With increasing sophistication and completeness, the system becomes less understandable. “As a model grows more realistic, it becomes more difficult to understand,” said David Hauser at the recently concluded machine learning developers conference. According to Hauser, clients want the model to be understandable and realistic.This is another paradox a data scientist has to live with. He also stressed that understandable solutions give up on accuracy. For instance, network pruning one such technique which takes a hit on accuracy. The moment non-linearities or interactions are introduced, the answers become less intuitive. ... One of the vital purposes of explanations is to improve ML engineers’ understanding of their models to refine and improve performance. Since machine learning models are “dual-use”, explanations or other tools could enable malicious users to increase capabilities and performance of undesirable systems. There is no denying that explanations allow model refinement. And, as we go forward, apart from the debugging and auditing of the models, organisations are looking at data privacy through the lens of explainability.
MobiKwik hasn't done itself any favors in its handling of this episode, noting that when the allegedly stolen data came to light in February, it "undertook a thorough investigation with the help of external security experts and did not find any evidence of a breach." Subsequently, after they reviewed the leaker's sample of stolen data, "some users have reported that their data is visible on the dark web," it adds, but then it says other breaches must be to blame. "While we are investigating this, it is entirely possible that any user could have uploaded her/ his information on multiple platforms. Hence, it is incorrect to suggest that the data available on the dark web has been accessed from MobiKwik or any identified source," MobiKwik claims. But the company says that despite having already brought in "external security experts" to investigate, it's now bringing in more, "to conduct a forensic data security audit." Hence, it's unclear what the first group of investigators might have done. ... Reuters on Thursday, citing an anonymous source with knowledge of the discussions, reported that the Reserve Bank of India was "not happy" with MobiKwik's statements, and ordered it to immediately launch a full digital forensic investigation.
Data virtualization has been around for some time, but with increasing data usage, complexity, and redundancy, the approach is gaining increasing traction. On the downside, data virtualization can be a performance drag if the abstractions, or data mappings, are too complex, requiring extra processing, Linthicum noted. There's also a longer learning curve for developers, often requiring more training. ... While not exactly a cutting-edge technology, hyper-converged storage is also being adopted by a growing number of organizations. The technology typically arrives as a component within a hyper-converged infrastructure in which storage is combined with computing and networking in a single system, explained Yan Huang, an assistant professor of business technologies at Carnegie Mellon University's Tepper School of Business. Huang noted that hyper-converged storage streamlines and simplifies data storage, as well as the processing of the stored data. "It also allows independently scaling computing and storage capacity in a disaggregated way," she said.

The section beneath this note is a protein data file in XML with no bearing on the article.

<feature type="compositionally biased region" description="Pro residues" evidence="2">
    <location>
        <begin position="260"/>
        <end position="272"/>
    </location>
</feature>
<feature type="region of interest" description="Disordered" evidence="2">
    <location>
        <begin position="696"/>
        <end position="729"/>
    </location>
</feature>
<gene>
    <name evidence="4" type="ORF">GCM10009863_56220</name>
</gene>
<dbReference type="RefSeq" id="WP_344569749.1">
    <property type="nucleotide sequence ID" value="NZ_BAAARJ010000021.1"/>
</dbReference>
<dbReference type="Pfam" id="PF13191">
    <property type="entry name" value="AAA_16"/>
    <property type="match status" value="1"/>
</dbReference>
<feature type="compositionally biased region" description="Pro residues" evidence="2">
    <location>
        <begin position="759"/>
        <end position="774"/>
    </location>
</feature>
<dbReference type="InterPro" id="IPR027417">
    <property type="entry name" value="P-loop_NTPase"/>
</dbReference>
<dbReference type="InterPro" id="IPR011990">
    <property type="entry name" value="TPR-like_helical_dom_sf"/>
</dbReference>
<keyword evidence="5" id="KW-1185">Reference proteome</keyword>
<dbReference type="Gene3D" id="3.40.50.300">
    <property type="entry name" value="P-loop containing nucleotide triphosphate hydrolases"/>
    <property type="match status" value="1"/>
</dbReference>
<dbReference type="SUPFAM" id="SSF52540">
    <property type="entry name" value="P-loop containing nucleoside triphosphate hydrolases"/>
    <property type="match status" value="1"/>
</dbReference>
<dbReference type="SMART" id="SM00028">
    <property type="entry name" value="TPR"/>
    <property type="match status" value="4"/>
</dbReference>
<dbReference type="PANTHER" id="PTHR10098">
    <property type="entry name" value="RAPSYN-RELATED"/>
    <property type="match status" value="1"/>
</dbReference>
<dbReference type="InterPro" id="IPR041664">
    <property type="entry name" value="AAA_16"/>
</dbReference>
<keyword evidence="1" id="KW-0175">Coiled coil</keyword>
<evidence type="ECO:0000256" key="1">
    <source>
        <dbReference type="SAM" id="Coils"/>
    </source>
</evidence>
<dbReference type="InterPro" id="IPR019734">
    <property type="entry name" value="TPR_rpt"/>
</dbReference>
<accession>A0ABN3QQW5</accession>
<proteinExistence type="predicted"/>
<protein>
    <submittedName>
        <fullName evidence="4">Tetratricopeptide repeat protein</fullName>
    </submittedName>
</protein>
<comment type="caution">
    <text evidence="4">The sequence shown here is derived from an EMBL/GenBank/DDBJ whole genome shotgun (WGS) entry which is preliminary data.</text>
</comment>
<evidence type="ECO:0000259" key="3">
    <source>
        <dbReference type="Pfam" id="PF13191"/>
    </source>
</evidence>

We have seen how automation plays a key role in establishing a firm foundation for an organisation’s security culture, but given employees play such a vital role in ensuring that business maintains a strong data privacy posture, the ability to work with stakeholders and users to understand data protection requirements and policies is key. Security and data protection education must be conducted company-wide and must exist at a level that is workable and sustainable. Regular security awareness training and a company-wide inclusive security culture within the business will ensure that data security becomes a part of everyday working practice, embedded into all actions and the very heart of the business. A robust data protection protocol is critical for all organisations, and will particularly be the case as we move beyond Covid-19 into the new normal. Delivering optimal operational efficiencies, data management and data classification provision under post-pandemic budget constraints will be an ongoing business-critical challenge. To do nothing, however, will set up an organisation to fail, and we have already seen large fines incurred for those that have not given data security enough of a priority.
Quote for the day:
"Leadership cannot just go along to get along. Leadership must meet the moral challenge of the day." -- Jesse Jackson